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How to make 3-zone snare pad?
March 9, 2008
3:08 pm CEST
royalletones
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March 9, 2008
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does anyone knows how to create 3-zone snare pad?

need help. thanks

March 10, 2008
11:52 am CEST
tazinnuedo
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September 10, 2010
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what is your module???

March 11, 2008
4:12 am CEST
royalletones
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March 9, 2008
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just a  PC based. VSThost + ezdrummer

any idea?

March 11, 2008
3:22 pm CEST
JrummerJ
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December 15, 2006
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ORIGINAL: royalletones

just a  PC based. VSThost + ezdrummer

any idea?

 
What are you using for a trigger to midi converter?  Module?  You can't just plug pads into your computer...
 
J

March 12, 2008
3:00 am CEST
royalletones
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March 9, 2008
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by converting USB game pad into module

March 12, 2008
4:32 pm CEST
JrummerJ
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December 15, 2006
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ORIGINAL: royalletones

by converting USB game pad into module

 
How are you going to adjust settings like sensitivity, Xtalk, etc.  I have my doubts that this will work, maybe with a single zone, but a 3 zone?
 
More info would be good.  I would buy yourself a Roland TD-3 or the TMC6 to use as a trigger to midi converter.
 
J

June 24, 2008
5:10 am CEST
moja music
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November 8, 2007
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Let's say the midi brain is an Alesis Trigger IO... how do you "DIY" a 3 zone snare?

iMac 3.4 • 8GB RAM • OSX 10.7.2 • MOTU 828mkll • Motu 8pre • Logic 9.1.6 • Kontakt 4 • Toontrack S2 v2.3.0
June 24, 2008
12:36 pm CEST
tazinnuedo
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September 10, 2010
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i think you will have to use 2 inputs to do a three zone pad with an alesis io...   and not sure the result will be good... how to put two piezos in the shell and not have crosstalk in a same pad...very difficult to isolate i think

roland... avaliable on the snare input (for a td10 3 ,don't know if td12 20 it's only on snare or for all the inputs... )  when you hit the rim...if the velocity is below a rim thresold you have calibrated... you will get the cross stick sound  if the velocity is over the rim thresold you will get rimshot...
for example:  rim velocity when you hit it  0-------------------65-------------------127
                  sound generated                 [ cross stick            ] [    rimshot             ]

yamaha   the rim part is separated in two parts...  there are two switch around the rim...  one for each sound...  but i don't know how it os wired...

June 24, 2008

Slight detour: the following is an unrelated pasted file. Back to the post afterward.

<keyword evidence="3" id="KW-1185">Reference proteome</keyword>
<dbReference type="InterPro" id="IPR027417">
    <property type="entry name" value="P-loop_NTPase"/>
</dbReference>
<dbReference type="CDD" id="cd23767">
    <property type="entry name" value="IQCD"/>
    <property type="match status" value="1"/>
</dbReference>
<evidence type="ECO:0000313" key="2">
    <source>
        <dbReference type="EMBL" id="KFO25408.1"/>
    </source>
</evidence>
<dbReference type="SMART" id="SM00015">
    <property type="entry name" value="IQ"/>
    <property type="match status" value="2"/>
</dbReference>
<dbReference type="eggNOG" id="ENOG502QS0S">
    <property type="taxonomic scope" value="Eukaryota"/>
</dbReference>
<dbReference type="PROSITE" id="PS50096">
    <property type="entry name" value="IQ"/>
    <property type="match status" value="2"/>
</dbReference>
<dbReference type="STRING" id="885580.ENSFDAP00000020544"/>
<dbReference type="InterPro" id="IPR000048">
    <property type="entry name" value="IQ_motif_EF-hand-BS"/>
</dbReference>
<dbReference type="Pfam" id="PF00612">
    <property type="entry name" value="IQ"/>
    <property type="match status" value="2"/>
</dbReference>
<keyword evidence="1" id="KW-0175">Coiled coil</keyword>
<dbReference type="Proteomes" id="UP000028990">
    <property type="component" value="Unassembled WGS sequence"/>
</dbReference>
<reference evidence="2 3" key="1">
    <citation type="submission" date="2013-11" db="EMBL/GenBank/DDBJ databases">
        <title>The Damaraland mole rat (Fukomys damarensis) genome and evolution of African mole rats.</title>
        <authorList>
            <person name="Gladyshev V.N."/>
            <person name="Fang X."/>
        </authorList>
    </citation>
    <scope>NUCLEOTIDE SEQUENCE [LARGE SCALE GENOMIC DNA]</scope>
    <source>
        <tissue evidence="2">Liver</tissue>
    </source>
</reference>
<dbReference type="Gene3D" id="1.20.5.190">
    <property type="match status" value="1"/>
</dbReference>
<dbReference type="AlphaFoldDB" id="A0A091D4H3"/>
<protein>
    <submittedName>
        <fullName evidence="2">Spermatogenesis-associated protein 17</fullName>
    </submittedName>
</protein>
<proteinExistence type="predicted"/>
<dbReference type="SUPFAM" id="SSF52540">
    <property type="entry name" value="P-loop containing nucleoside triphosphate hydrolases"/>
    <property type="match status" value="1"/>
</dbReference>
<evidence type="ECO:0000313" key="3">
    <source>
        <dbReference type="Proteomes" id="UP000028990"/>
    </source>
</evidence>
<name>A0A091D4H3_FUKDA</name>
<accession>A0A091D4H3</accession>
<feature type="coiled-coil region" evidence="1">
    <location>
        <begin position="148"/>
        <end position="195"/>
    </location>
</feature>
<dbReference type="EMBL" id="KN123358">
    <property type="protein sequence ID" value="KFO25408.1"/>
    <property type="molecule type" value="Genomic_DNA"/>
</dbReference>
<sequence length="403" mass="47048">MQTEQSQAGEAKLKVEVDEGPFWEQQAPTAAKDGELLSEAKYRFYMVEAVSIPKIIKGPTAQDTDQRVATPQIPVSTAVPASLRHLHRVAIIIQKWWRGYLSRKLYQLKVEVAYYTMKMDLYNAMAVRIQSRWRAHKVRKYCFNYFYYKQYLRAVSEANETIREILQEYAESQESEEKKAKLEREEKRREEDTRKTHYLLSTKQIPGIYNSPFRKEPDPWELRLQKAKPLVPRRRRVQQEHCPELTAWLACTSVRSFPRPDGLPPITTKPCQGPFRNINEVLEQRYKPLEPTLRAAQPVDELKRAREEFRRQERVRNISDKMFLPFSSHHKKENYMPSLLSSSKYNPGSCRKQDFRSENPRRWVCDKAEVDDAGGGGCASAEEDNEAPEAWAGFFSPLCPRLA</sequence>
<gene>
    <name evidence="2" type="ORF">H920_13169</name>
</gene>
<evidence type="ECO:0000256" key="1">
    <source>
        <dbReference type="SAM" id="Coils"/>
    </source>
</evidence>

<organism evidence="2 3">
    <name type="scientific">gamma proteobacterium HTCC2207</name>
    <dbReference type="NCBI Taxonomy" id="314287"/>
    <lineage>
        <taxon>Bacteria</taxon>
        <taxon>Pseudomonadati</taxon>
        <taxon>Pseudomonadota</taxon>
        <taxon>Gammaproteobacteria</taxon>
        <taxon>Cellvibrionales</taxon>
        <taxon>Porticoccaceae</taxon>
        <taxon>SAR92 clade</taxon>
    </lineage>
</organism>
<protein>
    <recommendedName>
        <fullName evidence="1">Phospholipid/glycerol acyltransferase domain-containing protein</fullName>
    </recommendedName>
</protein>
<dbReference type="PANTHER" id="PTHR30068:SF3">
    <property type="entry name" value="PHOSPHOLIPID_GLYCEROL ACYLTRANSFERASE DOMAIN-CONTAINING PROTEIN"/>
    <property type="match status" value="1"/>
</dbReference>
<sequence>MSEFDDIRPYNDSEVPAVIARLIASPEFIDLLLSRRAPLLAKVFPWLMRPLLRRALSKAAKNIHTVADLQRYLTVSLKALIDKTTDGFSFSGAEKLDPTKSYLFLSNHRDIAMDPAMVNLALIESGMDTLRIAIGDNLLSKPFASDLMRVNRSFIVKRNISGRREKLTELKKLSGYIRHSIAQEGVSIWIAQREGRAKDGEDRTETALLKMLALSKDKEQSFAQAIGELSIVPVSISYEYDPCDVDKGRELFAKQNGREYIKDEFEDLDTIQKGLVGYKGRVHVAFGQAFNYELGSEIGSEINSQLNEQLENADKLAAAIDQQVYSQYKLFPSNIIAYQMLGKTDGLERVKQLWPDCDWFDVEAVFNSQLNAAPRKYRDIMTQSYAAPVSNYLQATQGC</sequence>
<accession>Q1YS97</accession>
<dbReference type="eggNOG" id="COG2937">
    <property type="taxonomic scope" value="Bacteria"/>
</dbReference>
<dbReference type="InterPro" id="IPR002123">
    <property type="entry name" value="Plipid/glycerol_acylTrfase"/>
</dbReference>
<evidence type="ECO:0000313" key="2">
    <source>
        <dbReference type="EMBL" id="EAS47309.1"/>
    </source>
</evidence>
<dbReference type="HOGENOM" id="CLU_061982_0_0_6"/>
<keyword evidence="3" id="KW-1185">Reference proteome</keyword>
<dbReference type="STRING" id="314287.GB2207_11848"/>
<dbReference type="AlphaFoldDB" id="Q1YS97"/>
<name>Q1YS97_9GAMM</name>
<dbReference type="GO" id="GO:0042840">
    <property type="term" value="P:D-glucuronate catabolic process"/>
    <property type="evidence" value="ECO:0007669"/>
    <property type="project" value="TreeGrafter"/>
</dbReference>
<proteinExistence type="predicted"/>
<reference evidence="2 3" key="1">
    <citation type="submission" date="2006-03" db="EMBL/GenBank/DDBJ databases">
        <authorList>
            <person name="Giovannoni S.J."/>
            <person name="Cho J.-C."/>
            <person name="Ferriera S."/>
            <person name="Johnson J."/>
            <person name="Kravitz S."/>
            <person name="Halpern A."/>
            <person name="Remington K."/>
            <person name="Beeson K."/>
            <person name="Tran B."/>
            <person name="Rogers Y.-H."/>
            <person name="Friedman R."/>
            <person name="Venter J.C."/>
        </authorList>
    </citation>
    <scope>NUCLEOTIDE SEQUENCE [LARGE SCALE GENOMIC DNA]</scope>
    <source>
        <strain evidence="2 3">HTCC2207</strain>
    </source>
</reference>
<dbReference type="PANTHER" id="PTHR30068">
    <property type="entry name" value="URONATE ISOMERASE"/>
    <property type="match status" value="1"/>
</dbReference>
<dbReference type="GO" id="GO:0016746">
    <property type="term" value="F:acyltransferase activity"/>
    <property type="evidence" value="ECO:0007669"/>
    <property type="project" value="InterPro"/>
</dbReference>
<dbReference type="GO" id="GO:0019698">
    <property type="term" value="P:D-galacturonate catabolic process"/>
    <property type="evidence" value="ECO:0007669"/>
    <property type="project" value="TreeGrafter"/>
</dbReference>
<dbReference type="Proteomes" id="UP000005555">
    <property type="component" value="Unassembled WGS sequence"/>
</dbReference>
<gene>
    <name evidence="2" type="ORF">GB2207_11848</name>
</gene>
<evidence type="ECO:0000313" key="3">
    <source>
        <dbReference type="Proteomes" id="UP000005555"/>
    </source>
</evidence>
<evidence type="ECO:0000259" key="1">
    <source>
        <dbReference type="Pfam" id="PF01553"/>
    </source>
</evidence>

3:21 pm CEST
moja music
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November 8, 2007
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Okay, that makes sense. How easy is it to create a 2 zone snare? I haven't seen a plan for that...

iMac 3.4 • 8GB RAM • OSX 10.7.2 • MOTU 828mkll • Motu 8pre • Logic 9.1.6 • Kontakt 4 • Toontrack S2 v2.3.0
June 24, 2008
6:05 pm CEST
tazinnuedo
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September 10, 2010
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10

one piezo for the head and an other one into the shell for the rim...  you have to setup your module : input type = piezo/piezo

check your user manual ( you can choose between piezo/piezo  piezo/switch  switch/piezo  switch/switch)
so you can configure all your pad like that... to have to sound by pad...   (not sure because i don't have this module... but sometimes want to have two of them with a midi merger...20 inputs )

June 27, 2008
10:03 pm CEST
gastric
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June 19, 2008
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11

2 zone snare with Trigger IO is simple, as is 2 zone toms. Configure one piezo with a foam cone touching the head for ZONE 1, stick the other piezo on the shell near the part of the rim closest to where you're likely to hit it for ZONE 2, wire it all to a TRS jack, and plug the TRS cable into the Trigger IO. Set the IO to PP type input and have fun configuring the two separate zones for proper triggering and crosstalk. Generally speaking I set the rim zone with a higher trigger threshold and the head zone will need the crosstalk as it's more like to accidentally trigger when you hit the rim. The rim won't accidentally trigger at all and will only trigger when you hit the rim.

I have a snare with 4 piezos along the rim which makes more of the rim consistently effective. The toms which have 1 piezo near the bottom most rim (closest part of the rim towards me) don't trigger with as much gain when hitting the top (furthest) part of the rim. So you can wire more than 1 piezo in parallel if you really need the entire rim to be equally sensitive.

This is based entirely on my personal experience with my DIY acoustic-to-electronic conversion. So take that, as well as the fact I'm a complete novice at all of this, into consideration when reading my comments. :)

Christopher Graham
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